The Florida House PreK-12 Appropriations Subcommittee approved a committee bill that would require school districts to split their local property tax revenue with charter schools.
The bill passed with Republican backing and opposition from Democrats. The contentious debate delved into issues such as school choice and equitable funding.
A legislative staff analysis estimates the measure would raise about $147.9 million a year for charter schools, nearly double the $75 million that 556 charter schools currently share from the state budget.
The bill would create a stable funding source for charter schools, which would no longer rely solely on year-to-year appropriations. At the same time, it would avoid cutting into the money districts must set aside to pay off existing debt.
Rep. Manny Diaz, R-Hialeah, who explained the bill, said it would even the playing field so both charter and public school students receive closer to equal funding.
The bill drew concerns from some school districts, whose representatives said their construction budgets are spread thin.
Wendy Dodge, legislative affairs director for Polk County schools, said her district is relatively large, with 29 charter schools. But it has lots of rural areas. After setting aside $17.5 million for debt service, the district has about $27.5 to pay for repairs of its existing buildings. It has hundreds of millions worth of identified needs.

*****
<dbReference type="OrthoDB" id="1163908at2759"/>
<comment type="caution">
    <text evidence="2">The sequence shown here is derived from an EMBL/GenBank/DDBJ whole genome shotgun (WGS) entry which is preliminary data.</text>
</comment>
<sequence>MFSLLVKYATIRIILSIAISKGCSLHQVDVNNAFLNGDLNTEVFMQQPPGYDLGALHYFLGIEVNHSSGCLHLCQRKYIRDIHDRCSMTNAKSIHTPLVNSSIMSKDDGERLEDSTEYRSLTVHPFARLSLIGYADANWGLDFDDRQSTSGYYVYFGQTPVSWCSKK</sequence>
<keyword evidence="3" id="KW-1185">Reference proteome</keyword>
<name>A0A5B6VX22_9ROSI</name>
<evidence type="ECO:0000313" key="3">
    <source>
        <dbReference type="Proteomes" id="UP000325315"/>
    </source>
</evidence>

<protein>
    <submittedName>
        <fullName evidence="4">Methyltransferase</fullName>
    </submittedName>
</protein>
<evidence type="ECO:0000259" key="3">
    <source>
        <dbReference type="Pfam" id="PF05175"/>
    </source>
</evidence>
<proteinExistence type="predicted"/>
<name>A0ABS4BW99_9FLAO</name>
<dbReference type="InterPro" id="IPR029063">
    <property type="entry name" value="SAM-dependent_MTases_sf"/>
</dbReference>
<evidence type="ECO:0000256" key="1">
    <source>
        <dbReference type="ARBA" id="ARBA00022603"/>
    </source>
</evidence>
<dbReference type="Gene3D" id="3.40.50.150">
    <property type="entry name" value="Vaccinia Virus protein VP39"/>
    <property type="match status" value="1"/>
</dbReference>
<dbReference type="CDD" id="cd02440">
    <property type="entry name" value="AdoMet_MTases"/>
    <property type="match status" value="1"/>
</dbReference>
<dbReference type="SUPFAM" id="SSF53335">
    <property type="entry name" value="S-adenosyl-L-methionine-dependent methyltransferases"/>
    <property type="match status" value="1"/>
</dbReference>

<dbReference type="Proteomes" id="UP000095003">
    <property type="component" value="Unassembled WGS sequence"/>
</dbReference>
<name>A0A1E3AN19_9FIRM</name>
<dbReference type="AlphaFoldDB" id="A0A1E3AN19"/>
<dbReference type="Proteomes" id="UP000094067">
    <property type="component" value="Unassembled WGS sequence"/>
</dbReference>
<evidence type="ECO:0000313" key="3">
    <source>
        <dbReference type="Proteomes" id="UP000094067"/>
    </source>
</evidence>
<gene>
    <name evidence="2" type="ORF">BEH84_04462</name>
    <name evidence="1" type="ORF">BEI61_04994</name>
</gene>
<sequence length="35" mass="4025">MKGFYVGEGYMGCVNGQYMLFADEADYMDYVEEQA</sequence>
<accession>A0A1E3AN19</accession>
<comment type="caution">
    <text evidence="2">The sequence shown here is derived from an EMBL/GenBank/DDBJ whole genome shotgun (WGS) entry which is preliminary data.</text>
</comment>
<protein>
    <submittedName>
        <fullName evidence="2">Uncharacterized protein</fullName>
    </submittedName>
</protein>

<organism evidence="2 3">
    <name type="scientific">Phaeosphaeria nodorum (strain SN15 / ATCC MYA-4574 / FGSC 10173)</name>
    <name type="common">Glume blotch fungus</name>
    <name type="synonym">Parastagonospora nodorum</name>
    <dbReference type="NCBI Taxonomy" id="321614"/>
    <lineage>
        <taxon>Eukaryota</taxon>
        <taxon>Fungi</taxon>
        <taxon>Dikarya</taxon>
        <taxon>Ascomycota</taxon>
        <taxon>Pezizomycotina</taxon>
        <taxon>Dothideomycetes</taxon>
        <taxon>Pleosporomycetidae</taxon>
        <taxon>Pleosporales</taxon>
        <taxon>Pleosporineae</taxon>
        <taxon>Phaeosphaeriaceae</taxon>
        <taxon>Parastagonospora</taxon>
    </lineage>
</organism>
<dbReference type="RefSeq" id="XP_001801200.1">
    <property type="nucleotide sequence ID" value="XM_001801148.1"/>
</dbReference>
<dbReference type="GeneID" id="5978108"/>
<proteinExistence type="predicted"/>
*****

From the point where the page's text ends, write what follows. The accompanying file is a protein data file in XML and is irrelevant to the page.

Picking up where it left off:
“We just don’t see the equity that is supposed to be in this proposal,” she said.
In some cases, the state appeals process allows charter schools to open in districts despite opposition from the local school board, Dodge said. And school districts face more stringent state regulation of their facilities.
“If this is the direction that you would like to go in, then we would say that public school facilities in the state need to be completely deregulated,” she said. “There’s no reason why my elected school board should go to the state and ask for permission to spend money on facilities when a well-meaning charter school can build wherever, and do whatever, they like.”
Rep. Byron Donalds, R-Naples, helped found Mason Classical Academy, a charter school in Collier County. The coastal district has one of the most lucrative property tax bases in Florida, but he said it still doesn’t share the revenue with charter schools.
“It is unfathomable to me that we tax local citizens in every county in this state for the capital facilities for the public schools, but because a parent makes an affirmative decision to take their child to a charter school, we say, ‘You don’t have access to that money anymore,’” he said. “That’s unfathomable to me.”
Donalds continued: “We fund the education of children. That’s why we tax our citizens. We fund the education of children, not educational bureaucracy, not buildings, but children.”
Even so, Democratic representatives Larry Lee, D-Port St. Lucie, Roy Hardemon, D-Miami and Wengay Newton, D-St. Petersburg, took exception to the bill.
“I believe in educational opportunities for all kids,” said Newton. “I think educational opportunities are great, but I don’t want to suffice one for the other. To me, I think what they ought to do is find a different funding source or give [charter schools] taxing authority.”
“The public school monies were meant for the general public schools,” he said. “And how we keep mixing it up and putting our children in the middle of it is puzzling to me. It is taking away from what we consider public schools and what the law considered public schools.”